No relief for Cyprus and EUR



The situation in Cyprus continues to dominate the markets as we move from the Asian markets into the beginning of the European trading day. The EUR had a quiet overnight staying above the support level of 1.2920 and below resistance at 1.2980.

The latest news show the Cypriot Parliament voting on the bank levy later today. There has been talk of amending the original plan. That plan called for a 6.75% tax on deposits up to EUR 100,000 and a 9.9% tax on deposits above that. A new proposal would place a 15.5% levy on deposits of more than EUR 100,000 and no levy for deposits less than that amount.

One concern among investors that seems to be easing is the possibility that these levees could happen elsewhere. Many now consider the situation in Cyprus to be a one-off situation rather than the beginning of a new movement in the Eurozone.

One thing we know for sure. Euro finance ministers are not giving Cyprus any relief. No matter how the Cypriot government decides, it must raise EUR 5.8 billion from bank depositors in order to unlock the emergency loans that were agreed upon at last week’s EU Council meeting.

The Cypriot parliament vote will certainly be a close one. Cypriot President Anastasiades’s Disy party does not hold a majority in the 56 seat legislature. They hold only 20 seats. They need at least 9 more votes to get approval of any bank levy plan. The communist Akel party holds 19 seats, and the Edek party holds 5 seats. Both have stated that they will vote against the levy bill. The DIKO party has 8 seats and said they too would vote against the bill.

It is quite amazing how much of an effect a small country like Cyprus, which accounts for less than half of one percent of the EURO region economy can have. It isn’t only Cyprus however. This just adds to the uncertainty created by not having a government in Italy, Spain in the midst of a political scandal and Greece still struggling to meet the terms of its own bailout. Add to that the “stalling” European economy as a whole and one can see why the EUR is being pressured at this point.

As for trading today, expect some pressure on the EUR as I’d expect a “risk off” sentiment ahead of the parliamentary vote in Cyprus. Failure to come to an agreement later today could pressure the EUR as fears over possible bank collapse or even the departure of Cyprus from the euro-zone considered a possibility. The former is possible, but I don’t expect the latter. Failure to agree on a bailout would bring the ire of the ECB who would surely withdraw support for Cypriot banks if a bailout is not agreed upon.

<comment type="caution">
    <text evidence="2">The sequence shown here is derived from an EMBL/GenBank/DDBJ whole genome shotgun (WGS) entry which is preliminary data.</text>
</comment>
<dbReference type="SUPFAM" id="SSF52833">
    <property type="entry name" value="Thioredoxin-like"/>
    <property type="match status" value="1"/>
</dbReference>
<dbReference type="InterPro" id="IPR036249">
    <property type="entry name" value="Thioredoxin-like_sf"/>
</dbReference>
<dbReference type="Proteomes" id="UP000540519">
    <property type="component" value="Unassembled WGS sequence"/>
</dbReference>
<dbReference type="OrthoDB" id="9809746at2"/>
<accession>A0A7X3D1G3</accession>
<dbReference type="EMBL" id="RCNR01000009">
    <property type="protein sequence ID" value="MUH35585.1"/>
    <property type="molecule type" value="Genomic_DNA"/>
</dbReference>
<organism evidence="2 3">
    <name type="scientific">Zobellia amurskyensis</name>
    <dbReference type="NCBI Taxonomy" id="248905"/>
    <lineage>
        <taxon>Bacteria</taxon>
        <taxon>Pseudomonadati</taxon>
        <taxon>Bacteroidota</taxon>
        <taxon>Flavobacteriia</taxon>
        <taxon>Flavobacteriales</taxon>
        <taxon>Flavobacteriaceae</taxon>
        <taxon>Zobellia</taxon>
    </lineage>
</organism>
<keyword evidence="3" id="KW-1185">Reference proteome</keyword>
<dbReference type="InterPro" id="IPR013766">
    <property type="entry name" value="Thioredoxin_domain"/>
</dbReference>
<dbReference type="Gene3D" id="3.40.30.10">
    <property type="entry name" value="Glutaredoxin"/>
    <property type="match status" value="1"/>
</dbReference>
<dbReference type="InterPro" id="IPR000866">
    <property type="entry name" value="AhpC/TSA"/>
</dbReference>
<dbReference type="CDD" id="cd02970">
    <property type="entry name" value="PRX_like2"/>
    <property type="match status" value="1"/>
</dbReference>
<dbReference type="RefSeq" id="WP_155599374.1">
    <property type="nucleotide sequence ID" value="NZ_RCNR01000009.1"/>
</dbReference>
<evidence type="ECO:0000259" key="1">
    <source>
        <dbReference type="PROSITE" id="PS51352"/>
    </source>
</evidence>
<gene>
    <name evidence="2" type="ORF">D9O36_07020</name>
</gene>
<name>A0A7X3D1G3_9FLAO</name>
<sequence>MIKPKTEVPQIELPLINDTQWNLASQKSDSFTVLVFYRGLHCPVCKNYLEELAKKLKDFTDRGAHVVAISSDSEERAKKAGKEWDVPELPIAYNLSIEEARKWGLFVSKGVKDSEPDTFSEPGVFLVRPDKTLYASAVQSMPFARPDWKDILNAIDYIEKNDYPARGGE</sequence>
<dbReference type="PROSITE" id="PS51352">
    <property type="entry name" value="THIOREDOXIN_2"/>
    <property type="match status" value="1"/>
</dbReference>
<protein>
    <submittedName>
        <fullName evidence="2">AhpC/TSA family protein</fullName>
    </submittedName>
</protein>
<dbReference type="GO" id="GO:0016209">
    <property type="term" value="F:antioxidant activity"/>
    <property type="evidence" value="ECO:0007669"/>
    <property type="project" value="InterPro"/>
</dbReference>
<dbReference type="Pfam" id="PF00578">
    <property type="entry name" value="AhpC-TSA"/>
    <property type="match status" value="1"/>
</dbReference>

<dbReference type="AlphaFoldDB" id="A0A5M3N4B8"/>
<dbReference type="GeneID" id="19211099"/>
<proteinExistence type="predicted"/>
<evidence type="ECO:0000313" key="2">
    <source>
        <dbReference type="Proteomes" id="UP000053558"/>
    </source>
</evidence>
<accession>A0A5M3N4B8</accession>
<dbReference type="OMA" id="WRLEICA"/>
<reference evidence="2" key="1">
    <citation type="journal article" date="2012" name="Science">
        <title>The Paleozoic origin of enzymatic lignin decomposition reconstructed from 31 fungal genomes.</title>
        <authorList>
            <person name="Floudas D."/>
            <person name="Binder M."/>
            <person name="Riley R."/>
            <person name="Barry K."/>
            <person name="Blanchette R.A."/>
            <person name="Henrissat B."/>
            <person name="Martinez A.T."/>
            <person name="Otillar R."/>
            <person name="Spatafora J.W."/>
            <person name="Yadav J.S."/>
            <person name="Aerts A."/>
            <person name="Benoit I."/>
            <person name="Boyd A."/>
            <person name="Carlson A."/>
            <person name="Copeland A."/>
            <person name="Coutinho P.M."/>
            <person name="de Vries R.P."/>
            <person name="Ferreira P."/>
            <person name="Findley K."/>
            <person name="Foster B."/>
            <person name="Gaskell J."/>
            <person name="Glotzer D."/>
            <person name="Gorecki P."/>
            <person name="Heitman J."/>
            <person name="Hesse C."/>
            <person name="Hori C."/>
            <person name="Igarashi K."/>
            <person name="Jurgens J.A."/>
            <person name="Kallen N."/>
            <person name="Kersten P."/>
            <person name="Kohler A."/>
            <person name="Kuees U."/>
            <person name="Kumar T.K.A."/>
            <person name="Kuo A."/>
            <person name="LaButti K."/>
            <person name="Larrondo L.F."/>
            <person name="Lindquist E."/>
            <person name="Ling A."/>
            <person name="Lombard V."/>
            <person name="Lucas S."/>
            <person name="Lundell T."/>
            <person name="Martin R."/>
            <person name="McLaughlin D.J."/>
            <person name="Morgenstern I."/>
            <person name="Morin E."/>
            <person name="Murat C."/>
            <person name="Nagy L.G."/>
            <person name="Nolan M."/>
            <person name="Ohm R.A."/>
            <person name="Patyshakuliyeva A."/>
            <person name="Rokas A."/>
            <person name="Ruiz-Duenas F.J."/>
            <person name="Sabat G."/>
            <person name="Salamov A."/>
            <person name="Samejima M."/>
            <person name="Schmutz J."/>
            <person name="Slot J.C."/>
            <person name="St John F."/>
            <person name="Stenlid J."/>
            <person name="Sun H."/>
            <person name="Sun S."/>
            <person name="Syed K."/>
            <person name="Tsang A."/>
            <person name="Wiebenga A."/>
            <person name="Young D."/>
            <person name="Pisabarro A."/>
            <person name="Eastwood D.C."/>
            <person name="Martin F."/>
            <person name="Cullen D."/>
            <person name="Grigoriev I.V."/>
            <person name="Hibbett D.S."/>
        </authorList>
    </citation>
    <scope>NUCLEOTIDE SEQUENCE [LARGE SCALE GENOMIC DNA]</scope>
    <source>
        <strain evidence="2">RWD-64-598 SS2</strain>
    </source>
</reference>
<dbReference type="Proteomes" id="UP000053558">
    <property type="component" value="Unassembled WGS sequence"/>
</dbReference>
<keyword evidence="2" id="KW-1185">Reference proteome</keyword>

Technically a break of 1.2920 could see a quick attempt at 1.2880.

In other currency news, BOJ head Shirakawa ends his tenure today and new governor Kuroda takes command. As most market observers expect a more aggressive easing policy to begin, the USD/JPY has moved comfortably above the 95.25 level and has tested 95.75 resistance overnight. While most traders expect the USD/JPY to continue to move higher, the talk of USD/JPY at 100.00 has quieted down for the moment.

AUD and CAD remain under pressure. AUD has tested support at 1.0225 and USD/CAD has tested resistance at 1.0230. With traders moving away from risk, I’d expect these two currencies to remain under pressure over the next few days.

The FOMC begins their two day meeting today, concluding tomorrow with the rate decision announcement at 12:30 pm EST and Chairman Bernanke’s press conference later in the day. All eyes will be on the Chairman as traders will look for clues on how the FED will handle future policies. More on that tomorrow.

For today, a wait and see attitude will prevail. Lately, the North American market tends to open and take the EUR higher to start. We will see if that continues.

Further reading: Forex Education: Margin Calculation for Cross-Currency Pairs




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Matthew Lifson is a Foreign Exchange Trader and a Market Analyst. with Cambridge Mercantile Group.

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